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Example:

SELECT fbs_household_id,fbh_file_no, fbc_last_name,fbc_first_name
    FROM fbs_household
        LEFT JOIN (SELECT fbc_household_id, fbc_last_name,fbc_first_name FROM fbs_client WHERE fbc_household_id=fbs_household_id ORDER BY fbc_dob ASC LIMIT 1) t1 ON 1;

fbs_household_id is from the fbs_household table, but I get an error saying unknown field.

I can rewrite the query as:

SELECT fbs_household_id,fbh_file_no, fbc_last_name,fbc_first_name
    FROM fbs_household
        LEFT JOIN fbs_client ON fbs_client_id=(SELECT fbs_client_id
            FROM fbs_client
            WHERE fbc_household_id=fbs_household_id ORDER BY fbc_dob ASC LIMIT 1)

But this is very slow. Is there any way I can speed it up?

I'm trying to get the oldest member of each household, along with some other information about that household (actual query contains a few more columns and joins).


A 3rd solution, also slow:

SELECT fbs_household_id,fbh_file_no, fbc_last_name,fbc_first_name
    FROM fbs_household
    LEFT JOIN (SELECT fbc_household_id, fbc_last_name,fbc_first_name
        FROM fbs_client
        ORDER BY fbc_dob ASC) c1 ON fbc_household_id=fbs_household_id;
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2 Answers 2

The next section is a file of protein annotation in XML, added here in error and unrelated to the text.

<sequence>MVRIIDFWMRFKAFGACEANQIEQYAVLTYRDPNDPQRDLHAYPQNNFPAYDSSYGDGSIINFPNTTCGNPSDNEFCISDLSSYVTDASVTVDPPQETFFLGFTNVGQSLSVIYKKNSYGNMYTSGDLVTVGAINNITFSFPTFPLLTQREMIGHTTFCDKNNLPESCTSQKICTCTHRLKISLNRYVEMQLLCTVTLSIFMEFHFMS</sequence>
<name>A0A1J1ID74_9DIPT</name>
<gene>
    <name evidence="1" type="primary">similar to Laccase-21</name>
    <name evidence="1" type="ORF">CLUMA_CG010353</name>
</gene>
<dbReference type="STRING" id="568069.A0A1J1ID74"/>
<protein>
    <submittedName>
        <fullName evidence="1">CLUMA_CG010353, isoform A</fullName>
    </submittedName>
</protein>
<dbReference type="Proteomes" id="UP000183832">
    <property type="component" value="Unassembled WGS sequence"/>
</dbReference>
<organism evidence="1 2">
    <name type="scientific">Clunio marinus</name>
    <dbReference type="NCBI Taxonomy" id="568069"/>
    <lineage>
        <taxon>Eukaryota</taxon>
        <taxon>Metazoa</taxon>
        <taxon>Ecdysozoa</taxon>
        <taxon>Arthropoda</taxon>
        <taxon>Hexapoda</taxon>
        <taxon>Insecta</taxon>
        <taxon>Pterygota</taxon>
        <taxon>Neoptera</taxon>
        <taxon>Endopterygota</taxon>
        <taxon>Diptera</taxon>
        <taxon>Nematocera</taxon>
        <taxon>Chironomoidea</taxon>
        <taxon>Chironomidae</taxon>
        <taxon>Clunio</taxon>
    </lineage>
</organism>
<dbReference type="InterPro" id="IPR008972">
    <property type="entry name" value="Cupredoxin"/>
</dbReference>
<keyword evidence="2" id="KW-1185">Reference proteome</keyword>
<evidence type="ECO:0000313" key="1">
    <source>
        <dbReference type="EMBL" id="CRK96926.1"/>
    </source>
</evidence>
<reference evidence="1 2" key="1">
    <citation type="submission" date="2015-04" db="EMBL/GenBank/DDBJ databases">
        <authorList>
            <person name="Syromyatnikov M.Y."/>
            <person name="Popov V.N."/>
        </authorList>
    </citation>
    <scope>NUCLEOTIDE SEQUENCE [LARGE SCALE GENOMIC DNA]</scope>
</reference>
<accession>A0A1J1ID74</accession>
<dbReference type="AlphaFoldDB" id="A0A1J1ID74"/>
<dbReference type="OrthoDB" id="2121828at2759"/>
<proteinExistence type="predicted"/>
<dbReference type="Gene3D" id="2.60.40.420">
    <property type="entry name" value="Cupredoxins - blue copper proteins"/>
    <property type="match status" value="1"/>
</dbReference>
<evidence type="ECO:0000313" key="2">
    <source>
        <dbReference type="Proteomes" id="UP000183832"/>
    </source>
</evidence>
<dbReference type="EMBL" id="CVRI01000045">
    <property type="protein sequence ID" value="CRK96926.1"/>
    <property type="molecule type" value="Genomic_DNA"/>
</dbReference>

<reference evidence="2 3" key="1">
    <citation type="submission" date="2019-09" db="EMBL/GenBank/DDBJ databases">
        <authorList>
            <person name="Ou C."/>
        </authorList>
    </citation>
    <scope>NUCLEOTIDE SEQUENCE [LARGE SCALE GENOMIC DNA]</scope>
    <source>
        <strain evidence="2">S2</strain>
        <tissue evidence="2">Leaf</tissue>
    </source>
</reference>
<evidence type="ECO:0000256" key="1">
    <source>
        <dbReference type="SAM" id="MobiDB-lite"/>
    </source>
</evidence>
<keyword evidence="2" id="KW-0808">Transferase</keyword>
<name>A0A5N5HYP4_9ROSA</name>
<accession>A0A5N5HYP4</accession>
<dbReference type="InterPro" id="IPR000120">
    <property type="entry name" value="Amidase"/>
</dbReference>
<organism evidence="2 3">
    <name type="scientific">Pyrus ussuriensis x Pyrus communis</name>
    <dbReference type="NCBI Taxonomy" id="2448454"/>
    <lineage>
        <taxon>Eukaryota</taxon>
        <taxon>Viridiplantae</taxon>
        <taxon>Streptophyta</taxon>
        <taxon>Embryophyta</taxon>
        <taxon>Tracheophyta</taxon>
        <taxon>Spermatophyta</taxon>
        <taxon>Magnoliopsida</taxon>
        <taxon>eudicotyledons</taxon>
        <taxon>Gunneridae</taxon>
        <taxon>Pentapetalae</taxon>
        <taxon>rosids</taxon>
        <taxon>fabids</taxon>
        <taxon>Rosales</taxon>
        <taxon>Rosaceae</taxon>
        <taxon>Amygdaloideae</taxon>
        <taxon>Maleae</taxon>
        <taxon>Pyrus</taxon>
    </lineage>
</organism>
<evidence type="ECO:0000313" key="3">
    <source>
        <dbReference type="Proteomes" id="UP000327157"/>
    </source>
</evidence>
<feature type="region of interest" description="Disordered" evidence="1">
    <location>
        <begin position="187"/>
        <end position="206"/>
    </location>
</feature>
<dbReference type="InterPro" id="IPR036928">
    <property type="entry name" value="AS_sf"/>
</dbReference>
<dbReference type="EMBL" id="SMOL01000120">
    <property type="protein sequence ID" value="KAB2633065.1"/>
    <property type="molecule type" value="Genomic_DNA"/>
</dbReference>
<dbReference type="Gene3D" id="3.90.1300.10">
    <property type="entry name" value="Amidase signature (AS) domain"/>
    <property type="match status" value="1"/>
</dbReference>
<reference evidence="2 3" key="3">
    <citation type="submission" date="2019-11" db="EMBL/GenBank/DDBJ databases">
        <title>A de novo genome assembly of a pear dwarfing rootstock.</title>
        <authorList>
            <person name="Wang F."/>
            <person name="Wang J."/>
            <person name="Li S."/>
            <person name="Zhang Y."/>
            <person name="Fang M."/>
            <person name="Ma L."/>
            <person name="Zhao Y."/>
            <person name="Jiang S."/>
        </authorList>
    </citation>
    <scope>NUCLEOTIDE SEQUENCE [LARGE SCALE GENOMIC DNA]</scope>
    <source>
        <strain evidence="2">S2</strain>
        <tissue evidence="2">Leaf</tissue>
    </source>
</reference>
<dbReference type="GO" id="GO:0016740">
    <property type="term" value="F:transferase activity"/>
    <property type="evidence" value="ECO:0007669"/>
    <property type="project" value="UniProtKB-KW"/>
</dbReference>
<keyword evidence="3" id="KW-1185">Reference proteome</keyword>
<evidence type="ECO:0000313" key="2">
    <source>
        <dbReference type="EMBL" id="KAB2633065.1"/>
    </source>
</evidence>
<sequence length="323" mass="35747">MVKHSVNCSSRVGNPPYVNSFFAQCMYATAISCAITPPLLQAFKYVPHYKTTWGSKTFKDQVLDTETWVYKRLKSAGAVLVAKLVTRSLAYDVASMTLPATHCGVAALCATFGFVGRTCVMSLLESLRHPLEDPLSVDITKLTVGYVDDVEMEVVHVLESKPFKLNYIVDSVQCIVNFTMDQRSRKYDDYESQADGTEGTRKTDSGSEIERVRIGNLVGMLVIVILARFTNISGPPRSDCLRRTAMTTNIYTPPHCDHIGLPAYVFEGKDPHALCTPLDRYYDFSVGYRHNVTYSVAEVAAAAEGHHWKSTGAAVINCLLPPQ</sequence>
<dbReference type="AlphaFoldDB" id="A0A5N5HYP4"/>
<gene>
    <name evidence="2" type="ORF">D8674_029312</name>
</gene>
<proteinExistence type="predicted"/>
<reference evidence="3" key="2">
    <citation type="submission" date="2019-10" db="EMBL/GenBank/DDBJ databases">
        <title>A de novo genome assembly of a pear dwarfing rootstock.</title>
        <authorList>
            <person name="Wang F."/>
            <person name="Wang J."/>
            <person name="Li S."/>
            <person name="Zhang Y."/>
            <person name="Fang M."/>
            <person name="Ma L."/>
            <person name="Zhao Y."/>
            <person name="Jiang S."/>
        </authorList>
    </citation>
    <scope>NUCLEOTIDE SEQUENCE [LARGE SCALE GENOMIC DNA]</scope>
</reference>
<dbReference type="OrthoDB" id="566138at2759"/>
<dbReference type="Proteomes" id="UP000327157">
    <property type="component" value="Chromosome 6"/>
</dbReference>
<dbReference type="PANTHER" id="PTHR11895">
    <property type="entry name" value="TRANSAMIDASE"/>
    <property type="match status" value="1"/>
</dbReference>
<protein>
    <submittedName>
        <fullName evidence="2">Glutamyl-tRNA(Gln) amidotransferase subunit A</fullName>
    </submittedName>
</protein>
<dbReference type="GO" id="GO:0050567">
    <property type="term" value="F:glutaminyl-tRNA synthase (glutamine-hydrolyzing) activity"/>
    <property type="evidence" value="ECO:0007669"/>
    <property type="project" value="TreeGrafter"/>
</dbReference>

up vote 1 down vote accepted

Try this one that finds the oldest client in each house hold by doing a self join of each row in the client table to the rows for older members of the same household, and then selecting the one for which no such older person is found.

SELECT fbs_household_id, fbh_file_no, c1.fbc_last_name, c1.fbc_first_name
FROM fbs_household
LEFT JOIN fbs_client c1 
ON c1.fbc_household_id = fbs_household_id 
LEFT JOIN fbs_client c2
ON c1.household_id = c2.household_id
AND (c1.dob > c2.dob
     OR c1.dob = c2.dob 
     AND c1.fbs_client_id > c2.fbs_client_id) -- if same dob, choose lower id
WHERE c2.dob IS NULL
share|improve this answer
    
This seems to work and is much faster! Thank you. Just need to do a bit more experimentation before I accept :) –  Mark Nov 20 '12 at 20:35
    
It confused me for quite awhile because I forgot that a greater DOB means a younger person! I understand how that works now. Awesome. –  Mark Nov 20 '12 at 20:49

Not sure if this will work but have you tried a subquery to get the max(fbc_dob) for each household and then join on the table again to get the other values:

SELECT h.fbs_household_id, h.fbh_file_no, c1.fbc_last_name, c1.fbc_first_name
FROM fbs_household h
LEFT JOIN fbs_client c1
  ON h.fbs_household_id = c1.fbc_household_id
LEFT JOIN
(
    select max(fbc_dob) fbc_dob, fbc_household_id  --- this will get you the oldest per household
    from fbs_client
    group by fbc_household_id
) c2
    ON c1.fbc_household_id = c2.fbc_household_id
    AND c1.fbc_dob = c2.fbc_dob

*not sure if I placed the aliases on the correct fields in the select.

share|improve this answer
    
This assumes each household contains at least 1 member, and that the oldest person is unique (unique DOB); neither assumption I can make. If two members have the same age, it can pick one at random. I'll see if I can work with it though... –  Mark Nov 20 '12 at 19:58
    
yes there are some assumptions that is why I said I am not sure if it will work. But maybe it can be a starting point for another solution. This would be much easier if MySQL had windowing functions. –  bluefeet Nov 20 '12 at 20:01

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